Government Cash Fires Up Chinese Chipmaker’s New Plant
Leading Chinese chipmaker SMIC said it will sell a non-controlling stake in one of its newest plants to two government-backed investment funds for about $1.75 billion, taking advantage of state support as Beijing tries to build up the high-tech sector.
Semiconductor Manufacturing International Corp. (SMIC) said it would sell 27% of its SMSC unit to China IC Fund for $946.5 million, and 22.9% to Shanghai IC Fund for $800 million, respectively, according to an announcement to the Hong Kong stock exchange on Tuesday. SMIC and its SMIC Holdings affiliate will hold the remaining 50.1%, giving the Shanghai-based chip giant control of the plant.
As a result of the new investment and additional funds from SMIC, registered capital for the new plant, known in the industry as a fab, will jump from $210 million to $3.5 billion, SMIC said. It added its estimate that SMSC will eventually receive about $10.2 billion in investment.
“The 12-inch wafer fab will be built by joint venture partnership with China IC Fund and Shanghai IC Fund and the company could speed up the introduction of advanced manufacturing processes and products with the support of the government industry funds,” SMIC said. “This will also relieve the company from spending a large amount of cash investment and depreciation cost caused by the expansion of advanced production capacity.”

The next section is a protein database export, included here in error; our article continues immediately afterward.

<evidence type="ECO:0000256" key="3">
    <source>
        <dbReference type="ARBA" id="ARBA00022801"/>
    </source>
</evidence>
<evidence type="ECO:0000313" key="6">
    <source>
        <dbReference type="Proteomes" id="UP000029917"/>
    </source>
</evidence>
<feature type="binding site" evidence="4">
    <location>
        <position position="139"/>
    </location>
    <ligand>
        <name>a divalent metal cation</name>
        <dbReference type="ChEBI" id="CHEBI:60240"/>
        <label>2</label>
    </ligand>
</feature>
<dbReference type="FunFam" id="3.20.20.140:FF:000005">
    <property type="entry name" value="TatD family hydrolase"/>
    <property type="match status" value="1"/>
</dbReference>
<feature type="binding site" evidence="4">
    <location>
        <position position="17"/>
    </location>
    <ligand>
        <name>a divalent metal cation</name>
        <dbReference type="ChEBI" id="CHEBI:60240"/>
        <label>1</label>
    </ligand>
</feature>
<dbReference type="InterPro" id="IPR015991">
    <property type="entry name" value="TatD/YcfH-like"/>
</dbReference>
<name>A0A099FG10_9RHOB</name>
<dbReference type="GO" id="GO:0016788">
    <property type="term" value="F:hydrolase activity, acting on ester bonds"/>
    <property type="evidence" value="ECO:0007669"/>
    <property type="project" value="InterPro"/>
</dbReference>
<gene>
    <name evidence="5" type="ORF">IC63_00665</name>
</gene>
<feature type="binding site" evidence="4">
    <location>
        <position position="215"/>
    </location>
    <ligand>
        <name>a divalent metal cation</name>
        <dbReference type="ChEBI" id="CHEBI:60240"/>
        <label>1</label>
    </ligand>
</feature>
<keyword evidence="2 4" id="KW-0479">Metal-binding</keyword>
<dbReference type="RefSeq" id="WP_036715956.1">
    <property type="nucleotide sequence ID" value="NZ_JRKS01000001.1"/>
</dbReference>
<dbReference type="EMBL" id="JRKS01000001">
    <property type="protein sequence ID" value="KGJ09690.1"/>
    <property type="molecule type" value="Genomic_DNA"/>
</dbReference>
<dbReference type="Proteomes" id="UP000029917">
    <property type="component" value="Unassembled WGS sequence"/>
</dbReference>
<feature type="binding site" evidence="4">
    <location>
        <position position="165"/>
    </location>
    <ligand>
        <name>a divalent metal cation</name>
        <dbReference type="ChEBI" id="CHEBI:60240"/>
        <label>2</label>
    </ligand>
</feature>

SMIC shares rose 1.3% in Wednesday trading in Hong Kong after the announcement came out.
China is one of the world’s largest consumers of high-tech microchips that run everything from smartphones to microwave ovens. But it has to import most of those from big global names like Qualcomm Inc. and Intel Corp. due to its own lack of cutting-edge technology.
To try to change that, Beijing has embarked on a major campaign to build up the domestic industry by providing financial and other support to plant builders. That campaign has resulted in plans for at least 17 new chip-making plants costing $110 billion in China over the next two years, according to research house TrendForce. The construction boom is likely to provide a boost for chip-making equipment suppliers, but could ultimately lead to a global supply glut.
Contact reporter Yang Ge (firstname.lastname@example.org)
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